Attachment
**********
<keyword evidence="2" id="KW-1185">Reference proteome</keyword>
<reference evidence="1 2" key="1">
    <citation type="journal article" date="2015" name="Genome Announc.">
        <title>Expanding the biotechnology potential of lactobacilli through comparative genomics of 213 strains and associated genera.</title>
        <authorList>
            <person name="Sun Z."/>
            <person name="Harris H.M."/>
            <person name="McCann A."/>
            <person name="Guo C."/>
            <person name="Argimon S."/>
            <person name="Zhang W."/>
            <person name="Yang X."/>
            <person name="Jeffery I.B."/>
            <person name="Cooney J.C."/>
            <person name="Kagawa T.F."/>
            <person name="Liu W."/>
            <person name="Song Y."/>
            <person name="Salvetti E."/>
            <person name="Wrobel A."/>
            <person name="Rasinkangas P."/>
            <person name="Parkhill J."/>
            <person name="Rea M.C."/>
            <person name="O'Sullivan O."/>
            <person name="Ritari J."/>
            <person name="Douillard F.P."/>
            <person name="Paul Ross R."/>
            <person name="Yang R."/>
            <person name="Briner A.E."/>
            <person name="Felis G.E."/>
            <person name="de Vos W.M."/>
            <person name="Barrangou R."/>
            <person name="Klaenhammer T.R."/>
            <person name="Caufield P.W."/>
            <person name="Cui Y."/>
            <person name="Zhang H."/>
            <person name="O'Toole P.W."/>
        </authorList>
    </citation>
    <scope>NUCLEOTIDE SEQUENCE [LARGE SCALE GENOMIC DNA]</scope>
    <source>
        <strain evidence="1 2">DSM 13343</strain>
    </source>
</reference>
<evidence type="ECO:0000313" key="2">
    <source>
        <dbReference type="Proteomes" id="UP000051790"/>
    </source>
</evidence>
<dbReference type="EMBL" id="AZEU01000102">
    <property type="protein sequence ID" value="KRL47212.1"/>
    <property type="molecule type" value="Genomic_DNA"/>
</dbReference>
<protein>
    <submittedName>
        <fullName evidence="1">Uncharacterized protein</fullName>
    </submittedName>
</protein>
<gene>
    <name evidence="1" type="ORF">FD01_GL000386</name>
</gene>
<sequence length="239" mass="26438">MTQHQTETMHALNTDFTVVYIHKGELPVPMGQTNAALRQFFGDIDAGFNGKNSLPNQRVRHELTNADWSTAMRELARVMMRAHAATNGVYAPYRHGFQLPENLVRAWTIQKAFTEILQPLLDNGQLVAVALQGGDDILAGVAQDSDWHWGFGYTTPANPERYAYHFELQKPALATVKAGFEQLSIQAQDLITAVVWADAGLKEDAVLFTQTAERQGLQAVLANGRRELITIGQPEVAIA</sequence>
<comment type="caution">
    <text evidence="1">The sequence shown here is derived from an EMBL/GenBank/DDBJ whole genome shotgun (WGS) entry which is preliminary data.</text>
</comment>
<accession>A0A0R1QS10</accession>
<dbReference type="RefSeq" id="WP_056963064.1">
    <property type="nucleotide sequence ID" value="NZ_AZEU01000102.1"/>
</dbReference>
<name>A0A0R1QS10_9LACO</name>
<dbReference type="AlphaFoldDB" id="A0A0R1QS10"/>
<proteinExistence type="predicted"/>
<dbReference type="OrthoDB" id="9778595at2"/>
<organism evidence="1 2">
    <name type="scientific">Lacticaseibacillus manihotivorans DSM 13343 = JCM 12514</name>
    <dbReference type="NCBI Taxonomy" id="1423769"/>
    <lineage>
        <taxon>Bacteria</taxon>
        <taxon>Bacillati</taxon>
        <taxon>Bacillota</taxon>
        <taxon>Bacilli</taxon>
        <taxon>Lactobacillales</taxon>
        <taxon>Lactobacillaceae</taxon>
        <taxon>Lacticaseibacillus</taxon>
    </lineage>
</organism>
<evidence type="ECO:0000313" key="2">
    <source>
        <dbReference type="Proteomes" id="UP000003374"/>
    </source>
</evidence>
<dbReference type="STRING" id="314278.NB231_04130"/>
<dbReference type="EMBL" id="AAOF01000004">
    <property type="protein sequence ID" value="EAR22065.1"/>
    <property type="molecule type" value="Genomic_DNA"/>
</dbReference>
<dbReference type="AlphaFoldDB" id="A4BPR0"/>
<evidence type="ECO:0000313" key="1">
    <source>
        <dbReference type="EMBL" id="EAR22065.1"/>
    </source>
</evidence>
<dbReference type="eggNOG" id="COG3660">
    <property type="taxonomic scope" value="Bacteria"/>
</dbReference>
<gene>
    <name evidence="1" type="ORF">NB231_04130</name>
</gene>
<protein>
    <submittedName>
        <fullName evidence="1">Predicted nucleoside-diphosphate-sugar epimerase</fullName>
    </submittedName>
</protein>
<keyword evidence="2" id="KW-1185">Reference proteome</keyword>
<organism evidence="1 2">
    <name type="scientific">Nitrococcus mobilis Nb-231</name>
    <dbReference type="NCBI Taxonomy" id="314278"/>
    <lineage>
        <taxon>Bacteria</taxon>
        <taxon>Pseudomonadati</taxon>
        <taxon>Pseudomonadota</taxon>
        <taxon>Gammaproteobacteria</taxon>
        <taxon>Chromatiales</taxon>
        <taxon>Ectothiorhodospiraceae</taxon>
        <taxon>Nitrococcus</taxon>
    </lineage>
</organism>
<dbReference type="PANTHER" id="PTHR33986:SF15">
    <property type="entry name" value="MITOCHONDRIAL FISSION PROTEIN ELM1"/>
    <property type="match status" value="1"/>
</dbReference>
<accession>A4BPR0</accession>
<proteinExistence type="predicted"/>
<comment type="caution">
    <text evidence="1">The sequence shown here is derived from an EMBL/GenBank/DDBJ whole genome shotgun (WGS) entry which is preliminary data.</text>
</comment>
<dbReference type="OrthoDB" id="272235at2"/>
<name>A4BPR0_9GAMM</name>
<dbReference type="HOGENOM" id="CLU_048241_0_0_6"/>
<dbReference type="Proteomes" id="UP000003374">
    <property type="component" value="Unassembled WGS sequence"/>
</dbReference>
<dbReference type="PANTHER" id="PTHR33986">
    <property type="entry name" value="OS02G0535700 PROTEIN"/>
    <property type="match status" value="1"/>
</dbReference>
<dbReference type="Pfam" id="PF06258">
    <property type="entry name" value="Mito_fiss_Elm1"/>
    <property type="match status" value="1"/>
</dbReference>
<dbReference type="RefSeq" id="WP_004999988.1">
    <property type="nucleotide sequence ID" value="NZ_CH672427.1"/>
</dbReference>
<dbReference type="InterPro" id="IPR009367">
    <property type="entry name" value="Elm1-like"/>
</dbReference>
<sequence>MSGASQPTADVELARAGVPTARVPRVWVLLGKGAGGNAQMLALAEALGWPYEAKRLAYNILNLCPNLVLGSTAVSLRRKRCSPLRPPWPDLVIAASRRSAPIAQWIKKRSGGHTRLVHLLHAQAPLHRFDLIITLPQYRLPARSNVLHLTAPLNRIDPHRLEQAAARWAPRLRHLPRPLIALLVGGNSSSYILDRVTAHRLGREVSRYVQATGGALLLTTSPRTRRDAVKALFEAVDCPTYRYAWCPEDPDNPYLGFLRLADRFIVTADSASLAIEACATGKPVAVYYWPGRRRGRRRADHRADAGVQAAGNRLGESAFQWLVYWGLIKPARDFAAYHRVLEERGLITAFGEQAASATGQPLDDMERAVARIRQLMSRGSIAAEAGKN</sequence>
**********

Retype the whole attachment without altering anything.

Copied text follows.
<keyword evidence="2" id="KW-1185">Reference proteome</keyword>
<reference evidence="1 2" key="1">
    <citation type="journal article" date="2015" name="Genome Announc.">
        <title>Expanding the biotechnology potential of lactobacilli through comparative genomics of 213 strains and associated genera.</title>
        <authorList>
            <person name="Sun Z."/>
            <person name="Harris H.M."/>
            <person name="McCann A."/>
            <person name="Guo C."/>
            <person name="Argimon S."/>
            <person name="Zhang W."/>
            <person name="Yang X."/>
            <person name="Jeffery I.B."/>
            <person name="Cooney J.C."/>
            <person name="Kagawa T.F."/>
            <person name="Liu W."/>
            <person name="Song Y."/>
            <person name="Salvetti E."/>
            <person name="Wrobel A."/>
            <person name="Rasinkangas P."/>
            <person name="Parkhill J."/>
            <person name="Rea M.C."/>
            <person name="O'Sullivan O."/>
            <person name="Ritari J."/>
            <person name="Douillard F.P."/>
            <person name="Paul Ross R."/>
            <person name="Yang R."/>
            <person name="Briner A.E."/>
            <person name="Felis G.E."/>
            <person name="de Vos W.M."/>
            <person name="Barrangou R."/>
            <person name="Klaenhammer T.R."/>
            <person name="Caufield P.W."/>
            <person name="Cui Y."/>
            <person name="Zhang H."/>
            <person name="O'Toole P.W."/>
        </authorList>
    </citation>
    <scope>NUCLEOTIDE SEQUENCE [LARGE SCALE GENOMIC DNA]</scope>
    <source>
        <strain evidence="1 2">DSM 13343</strain>
    </source>
</reference>
<evidence type="ECO:0000313" key="2">
    <source>
        <dbReference type="Proteomes" id="UP000051790"/>
    </source>
</evidence>
<dbReference type="EMBL" id="AZEU01000102">
    <property type="protein sequence ID" value="KRL47212.1"/>
    <property type="molecule type" value="Genomic_DNA"/>
</dbReference>
<protein>
    <submittedName>
        <fullName evidence="1">Uncharacterized protein</fullName>
    </submittedName>
</protein>
<gene>
    <name evidence="1" type="ORF">FD01_GL000386</name>
</gene>
<sequence length="239" mass="26438">MTQHQTETMHALNTDFTVVYIHKGELPVPMGQTNAALRQFFGDIDAGFNGKNSLPNQRVRHELTNADWSTAMRELARVMMRAHAATNGVYAPYRHGFQLPENLVRAWTIQKAFTEILQPLLDNGQLVAVALQGGDDILAGVAQDSDWHWGFGYTTPANPERYAYHFELQKPALATVKAGFEQLSIQAQDLITAVVWADAGLKEDAVLFTQTAERQGLQAVLANGRRELITIGQPEVAIA</sequence>
<comment type="caution">
    <text evidence="1">The sequence shown here is derived from an EMBL/GenBank/DDBJ whole genome shotgun (WGS) entry which is preliminary data.</text>
</comment>
<accession>A0A0R1QS10</accession>
<dbReference type="RefSeq" id="WP_056963064.1">
    <property type="nucleotide sequence ID" value="NZ_AZEU01000102.1"/>
</dbReference>
<name>A0A0R1QS10_9LACO</name>
<dbReference type="AlphaFoldDB" id="A0A0R1QS10"/>
<proteinExistence type="predicted"/>
<dbReference type="OrthoDB" id="9778595at2"/>
<organism evidence="1 2">
    <name type="scientific">Lacticaseibacillus manihotivorans DSM 13343 = JCM 12514</name>
    <dbReference type="NCBI Taxonomy" id="1423769"/>
    <lineage>
        <taxon>Bacteria</taxon>
        <taxon>Bacillati</taxon>
        <taxon>Bacillota</taxon>
        <taxon>Bacilli</taxon>
        <taxon>Lactobacillales</taxon>
        <taxon>Lactobacillaceae</taxon>
        <taxon>Lacticaseibacillus</taxon>
    </lineage>
</organism>
<evidence type="ECO:0000313" key="2">
    <source>
        <dbReference type="Proteomes" id="UP000003374"/>
    </source>
</evidence>
<dbReference type="STRING" id="314278.NB231_04130"/>
<dbReference type="EMBL" id="AAOF01000004">
    <property type="protein sequence ID" value="EAR22065.1"/>
    <property type="molecule type" value="Genomic_DNA"/>
</dbReference>
<dbReference type="AlphaFoldDB" id="A4BPR0"/>
<evidence type="ECO:0000313" key="1">
    <source>
        <dbReference type="EMBL" id="EAR22065.1"/>
    </source>
</evidence>
<dbReference type="eggNOG" id="COG3660">
    <property type="taxonomic scope" value="Bacteria"/>
</dbReference>
<gene>
    <name evidence="1" type="ORF">NB231_04130</name>
</gene>
<protein>
    <submittedName>
        <fullName evidence="1">Predicted nucleoside-diphosphate-sugar epimerase</fullName>
    </submittedName>
</protein>
<keyword evidence="2" id="KW-1185">Reference proteome</keyword>
<organism evidence="1 2">
    <name type="scientific">Nitrococcus mobilis Nb-231</name>
    <dbReference type="NCBI Taxonomy" id="314278"/>
    <lineage>
        <taxon>Bacteria</taxon>
        <taxon>Pseudomonadati</taxon>
        <taxon>Pseudomonadota</taxon>
        <taxon>Gammaproteobacteria</taxon>
        <taxon>Chromatiales</taxon>
        <taxon>Ectothiorhodospiraceae</taxon>
        <taxon>Nitrococcus</taxon>
    </lineage>
</organism>
<dbReference type="PANTHER" id="PTHR33986:SF15">
    <property type="entry name" value="MITOCHONDRIAL FISSION PROTEIN ELM1"/>
    <property type="match status" value="1"/>
</dbReference>
<accession>A4BPR0</accession>
<proteinExistence type="predicted"/>
<comment type="caution">
    <text evidence="1">The sequence shown here is derived from an EMBL/GenBank/DDBJ whole genome shotgun (WGS) entry which is preliminary data.</text>
</comment>
<dbReference type="OrthoDB" id="272235at2"/>
<name>A4BPR0_9GAMM</name>
<dbReference type="HOGENOM" id="CLU_048241_0_0_6"/>
<dbReference type="Proteomes" id="UP000003374">
    <property type="component" value="Unassembled WGS sequence"/>
</dbReference>
<dbReference type="PANTHER" id="PTHR33986">
    <property type="entry name" value="OS02G0535700 PROTEIN"/>
    <property type="match status" value="1"/>
</dbReference>
<dbReference type="Pfam" id="PF06258">
    <property type="entry name" value="Mito_fiss_Elm1"/>
    <property type="match status" value="1"/>
</dbReference>
<dbReference type="RefSeq" id="WP_004999988.1">
    <property type="nucleotide sequence ID" value="NZ_CH672427.1"/>
</dbReference>
<dbReference type="InterPro" id="IPR009367">
    <property type="entry name" value="Elm1-like"/>
</dbReference>
<sequence>MSGASQPTADVELARAGVPTARVPRVWVLLGKGAGGNAQMLALAEALGWPYEAKRLAYNILNLCPNLVLGSTAVSLRRKRCSPLRPPWPDLVIAASRRSAPIAQWIKKRSGGHTRLVHLLHAQAPLHRFDLIITLPQYRLPARSNVLHLTAPLNRIDPHRLEQAAARWAPRLRHLPRPLIALLVGGNSSSYILDRVTAHRLGREVSRYVQATGGALLLTTSPRTRRDAVKALFEAVDCPTYRYAWCPEDPDNPYLGFLRLADRFIVTADSASLAIEACATGKPVAVYYWPGRRRGRRRADHRADAGVQAAGNRLGESAFQWLVYWGLIKPARDFAAYHRVLEERGLITAFGEQAASATGQPLDDMERAVARIRQLMSRGSIAAEAGKN</sequence>